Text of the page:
5. "Them that sit in darkness, and in the shadow of death, fast bound in beggary and iron" (ver. 10). Whence this, but that thou wast attributing things to thyself? that thou wast not owning the grace of God? that thou wast rejecting the counsel of God concerning thee? For see what He addeth: "Because they rebelled against the words of the Lord through pride" (ver. 11), not knowing the righteousness of God, and wishing to establish their own, "and they were bitter against the counsel of the Most High." "And their heart was brought low in labour" (ver. 12). And now fight against lust; if God cease to aid thou mayest strive, thou canst not conquer. And when thou shalt be pressed by thine evil, thy heart will be brought low in labour, so that now with humbled heart thou mayest learn to cry out, "O wretched man that I am! who shall deliver me from the body of this death?" ...Freed, thou wilt confess the mercies of the Lord. "And they cried unto the Lord when they were troubled, and He delivered them out of their distresses" (ver. 13). They were freed from the second temptation. There remains that of weariness and loathing. But first see what He did for them when freed. "And He led them out of darkness and the shadow of death, and brake their bonds asunder" (ver. 14). "Let them confess to the Lord His mercies, and His wonders to the children of men" (ver. 15). Wherefore? what difficulties hath He overcome? "Because He brake the gates of brass, and snapped the bars of iron" (ver. 16). "He took them up from the way of their iniquity, for because of their unrighteousnesses they were brought low" (ver. 17). Because they gave honour to themselves, not to God, because they were establishing their own righteousness, not knowing the righteousness of God, they were brought low. They found that they were helpless without His aid, who were presuming on their own strength alone.
6. "Their soul abhorred all manner of meat" (ver. 18). Now they suffer satiety. They are sick of satiety. They are in danger from satiety. Unless perchance thou thinkest they could be killed with famine, but cannot with satiety. See what followeth. When he had said, "Their soul abhorred all manner of meat," lest thou shouldest think them, as it were, safe of their fulness, and not rather see that they would die of satiety: "And they came near," he saith, "even unto the gates of death." What then remaineth? That even when the word of God delighteth thee, thou account it not to thyself; nor for this be puffed up with any sort of arrogance, and having an appetite for food, proudly spurn at those who are in danger from satiety. "And they cried out unto the Lord when they were in trouble, and He delivered them out of their distresses" (ver. 19). And because it was a sickness not to be pleased, "He sent His Word, and healed them" (ver. 20). See what evil there is in satiety; see whence He delivers, to whom he crieth that loathes his food. "He sent His Word, and healed them, and snatched them," from whence? not from wandering, not from hunger, not from the difficulty of overcoming sins, but "from their corruption." It is a sort of corruption of the mind to loathe what is sweet. Therefore also of this benefit, as of the others before, "Let them confess to the Lord His mercies, and His wonders unto the sons of men" (ver. 21). "And sacrifice the sacrifice of praise" (ver. 22). For now that He may be praised, the Lord is sweet, "and let them tell out His works with gladness." Not with weariness, not with sadness, not with anxiety, not with loathing, but "with gladness."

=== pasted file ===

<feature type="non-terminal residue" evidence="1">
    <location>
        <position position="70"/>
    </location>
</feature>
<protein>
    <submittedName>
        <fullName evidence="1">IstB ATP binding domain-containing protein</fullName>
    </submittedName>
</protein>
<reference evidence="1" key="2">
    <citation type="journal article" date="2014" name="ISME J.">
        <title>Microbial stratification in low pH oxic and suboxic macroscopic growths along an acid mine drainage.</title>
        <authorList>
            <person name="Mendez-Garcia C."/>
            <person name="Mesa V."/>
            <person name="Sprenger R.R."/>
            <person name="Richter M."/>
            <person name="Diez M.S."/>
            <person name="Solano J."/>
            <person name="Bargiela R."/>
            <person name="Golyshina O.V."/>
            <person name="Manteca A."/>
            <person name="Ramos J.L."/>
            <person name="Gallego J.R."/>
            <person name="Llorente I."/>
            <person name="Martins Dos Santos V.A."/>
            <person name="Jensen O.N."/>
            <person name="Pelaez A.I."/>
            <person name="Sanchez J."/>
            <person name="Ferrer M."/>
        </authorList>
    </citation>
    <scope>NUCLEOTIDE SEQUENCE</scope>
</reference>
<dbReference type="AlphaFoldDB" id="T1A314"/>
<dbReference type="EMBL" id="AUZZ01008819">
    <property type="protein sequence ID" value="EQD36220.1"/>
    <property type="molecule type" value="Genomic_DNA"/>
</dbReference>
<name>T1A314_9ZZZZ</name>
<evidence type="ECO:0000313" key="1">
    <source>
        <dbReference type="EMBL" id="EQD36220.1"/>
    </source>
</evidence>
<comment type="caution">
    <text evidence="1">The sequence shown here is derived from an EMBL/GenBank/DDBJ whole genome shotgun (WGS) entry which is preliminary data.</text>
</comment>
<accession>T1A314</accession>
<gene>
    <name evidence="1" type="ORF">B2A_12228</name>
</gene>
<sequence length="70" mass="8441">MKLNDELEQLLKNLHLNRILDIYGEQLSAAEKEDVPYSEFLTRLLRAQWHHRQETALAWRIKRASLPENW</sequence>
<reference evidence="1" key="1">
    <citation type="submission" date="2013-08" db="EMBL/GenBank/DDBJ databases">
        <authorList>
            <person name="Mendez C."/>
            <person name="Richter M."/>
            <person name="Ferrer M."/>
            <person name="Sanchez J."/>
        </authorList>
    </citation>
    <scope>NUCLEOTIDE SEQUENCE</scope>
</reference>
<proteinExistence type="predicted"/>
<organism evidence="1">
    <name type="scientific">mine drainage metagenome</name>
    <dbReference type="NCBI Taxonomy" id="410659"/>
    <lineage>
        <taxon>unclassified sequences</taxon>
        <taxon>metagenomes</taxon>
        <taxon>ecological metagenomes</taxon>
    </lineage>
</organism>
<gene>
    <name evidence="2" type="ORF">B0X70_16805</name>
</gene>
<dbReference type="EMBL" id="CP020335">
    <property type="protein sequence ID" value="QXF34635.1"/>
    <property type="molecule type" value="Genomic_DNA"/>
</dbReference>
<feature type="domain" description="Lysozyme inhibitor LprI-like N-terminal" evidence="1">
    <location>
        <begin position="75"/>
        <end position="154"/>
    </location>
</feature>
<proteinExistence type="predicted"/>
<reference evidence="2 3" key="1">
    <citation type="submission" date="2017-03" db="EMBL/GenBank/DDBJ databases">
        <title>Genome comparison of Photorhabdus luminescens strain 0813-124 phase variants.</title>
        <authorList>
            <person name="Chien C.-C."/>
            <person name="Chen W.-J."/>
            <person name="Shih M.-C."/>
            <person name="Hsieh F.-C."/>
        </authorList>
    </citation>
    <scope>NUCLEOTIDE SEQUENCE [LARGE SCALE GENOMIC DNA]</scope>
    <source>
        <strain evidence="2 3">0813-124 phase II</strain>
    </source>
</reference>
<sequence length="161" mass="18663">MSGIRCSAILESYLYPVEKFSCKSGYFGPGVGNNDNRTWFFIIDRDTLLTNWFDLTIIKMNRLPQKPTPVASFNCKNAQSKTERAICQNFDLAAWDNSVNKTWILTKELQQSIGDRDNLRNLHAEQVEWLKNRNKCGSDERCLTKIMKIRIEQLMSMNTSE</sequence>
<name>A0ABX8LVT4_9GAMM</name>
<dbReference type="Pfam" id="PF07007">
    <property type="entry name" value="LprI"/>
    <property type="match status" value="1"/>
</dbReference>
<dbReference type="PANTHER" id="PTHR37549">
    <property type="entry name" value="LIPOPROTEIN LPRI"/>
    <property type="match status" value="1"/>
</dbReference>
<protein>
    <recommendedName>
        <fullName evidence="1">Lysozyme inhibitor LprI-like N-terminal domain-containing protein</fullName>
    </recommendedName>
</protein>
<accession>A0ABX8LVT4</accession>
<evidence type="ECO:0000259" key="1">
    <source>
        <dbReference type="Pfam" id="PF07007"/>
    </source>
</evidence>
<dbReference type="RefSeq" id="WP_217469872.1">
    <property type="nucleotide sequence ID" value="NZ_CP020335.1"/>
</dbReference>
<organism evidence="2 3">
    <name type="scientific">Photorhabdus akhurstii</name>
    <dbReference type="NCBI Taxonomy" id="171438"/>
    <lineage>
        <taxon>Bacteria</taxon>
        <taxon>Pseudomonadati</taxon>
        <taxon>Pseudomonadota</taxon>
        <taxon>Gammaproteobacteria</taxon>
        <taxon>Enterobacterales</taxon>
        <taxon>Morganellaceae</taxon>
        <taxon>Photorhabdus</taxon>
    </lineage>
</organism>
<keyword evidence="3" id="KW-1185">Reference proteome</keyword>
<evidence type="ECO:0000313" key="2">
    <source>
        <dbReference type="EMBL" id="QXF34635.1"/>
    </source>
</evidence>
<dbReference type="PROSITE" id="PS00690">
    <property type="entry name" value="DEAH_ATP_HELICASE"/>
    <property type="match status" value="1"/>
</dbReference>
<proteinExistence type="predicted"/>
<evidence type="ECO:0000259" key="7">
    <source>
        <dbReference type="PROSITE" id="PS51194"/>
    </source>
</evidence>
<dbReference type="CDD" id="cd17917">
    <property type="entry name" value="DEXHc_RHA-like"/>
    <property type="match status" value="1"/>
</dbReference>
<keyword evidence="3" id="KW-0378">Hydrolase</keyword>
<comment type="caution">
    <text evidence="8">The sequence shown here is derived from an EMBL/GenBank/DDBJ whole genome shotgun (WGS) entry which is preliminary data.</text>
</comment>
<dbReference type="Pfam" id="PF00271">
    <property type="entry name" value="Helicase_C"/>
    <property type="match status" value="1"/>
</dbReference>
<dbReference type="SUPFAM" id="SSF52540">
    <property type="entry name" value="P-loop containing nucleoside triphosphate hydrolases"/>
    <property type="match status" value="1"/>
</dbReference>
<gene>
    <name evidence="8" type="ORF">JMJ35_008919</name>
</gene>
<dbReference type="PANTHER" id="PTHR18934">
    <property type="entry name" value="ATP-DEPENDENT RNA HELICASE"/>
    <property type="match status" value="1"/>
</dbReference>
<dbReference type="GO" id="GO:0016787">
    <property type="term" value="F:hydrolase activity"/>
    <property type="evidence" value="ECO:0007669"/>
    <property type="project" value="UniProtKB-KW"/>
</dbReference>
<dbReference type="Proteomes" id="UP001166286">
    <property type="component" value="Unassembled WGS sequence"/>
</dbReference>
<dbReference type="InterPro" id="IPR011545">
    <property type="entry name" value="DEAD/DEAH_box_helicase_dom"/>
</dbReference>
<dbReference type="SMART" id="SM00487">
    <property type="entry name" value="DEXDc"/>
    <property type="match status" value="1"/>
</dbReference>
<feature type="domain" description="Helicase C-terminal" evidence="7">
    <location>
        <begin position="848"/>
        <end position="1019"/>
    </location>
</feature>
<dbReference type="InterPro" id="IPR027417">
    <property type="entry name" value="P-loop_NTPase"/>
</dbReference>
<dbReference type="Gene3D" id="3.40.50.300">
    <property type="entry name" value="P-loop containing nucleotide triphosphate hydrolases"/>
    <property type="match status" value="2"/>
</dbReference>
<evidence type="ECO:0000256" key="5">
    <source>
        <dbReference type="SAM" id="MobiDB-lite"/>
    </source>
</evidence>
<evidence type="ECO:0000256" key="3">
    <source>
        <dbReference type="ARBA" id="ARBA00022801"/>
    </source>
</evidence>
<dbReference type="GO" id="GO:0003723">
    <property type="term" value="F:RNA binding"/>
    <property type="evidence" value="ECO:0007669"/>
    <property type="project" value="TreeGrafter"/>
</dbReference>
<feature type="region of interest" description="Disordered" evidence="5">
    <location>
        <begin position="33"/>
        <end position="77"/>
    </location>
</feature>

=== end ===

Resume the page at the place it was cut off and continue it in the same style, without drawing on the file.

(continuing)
7. ..."They who go down on the sea in ships, doing their business on the mighty waters" (ver. 23); that is, amongst many peoples. For that waters are often put for peoples, the Apocalypse of John is witness, when on John's asking what those waters were, it was answered him, they are peoples. They then who do their business on mighty waters, "they have seen the works of the Lord, and His wonders in the deep" (ver. 24). For what is deeper than human hearts? hence often break forth winds; storms of sedition, and dissensions, disturb the ship. And what is done in them? God, willing that both they who steer, and they who are conveyed, should cry unto Him, "He spake, and the breath of the storm stood" (ver. 25). What is, stood? Abode, continued, still disturbeth, long tosseth; rageth, and passeth not away. "For He spake, and the breath of the storm stood." And what did that breath of the storm? "They go up even to the heavens," in daring; "They go down even into the deeps" (ver. 26), in fearing. "Their soul wasted in miseries." "They were disturbed, and moved like a drunken man" (ver. 27). They who sit at the helm, and they who faithfully love the ship, feel what I say. Certainly, when they speak, when they read, when they interpret, they appear wise. Woe for the storm! "and all their wisdom," he saith, "was swallowed up." Sometimes all human counsels fail; whichever way one turns himself, the waves roar, the storm rageth, the arms are powerless: where the prow may strike, to what wave the side may be exposed, whither the stricken ship may be allowed to drift, from what rocks she must be kept back lest she be lost, is impossible for her pilots to see. And what is left but that which follows? "And they cried out unto the Lord when they were troubled, and He delivered them from their distresses" (ver. 28). "And He commanded the storm, and it stood unto clear air" (ver. 29), "and the waves of it were still." Hear on this point the voice of a steersman, one that was in peril, was brought low, was freed. "I would not," he saith, "have you ignorant, brethren, of our distress, which befell us in Asia, that "we were pressed above strength, and above measure" (I see all his "wisdom swallowed up"), "so that we were weary," he saith, "even of life." ...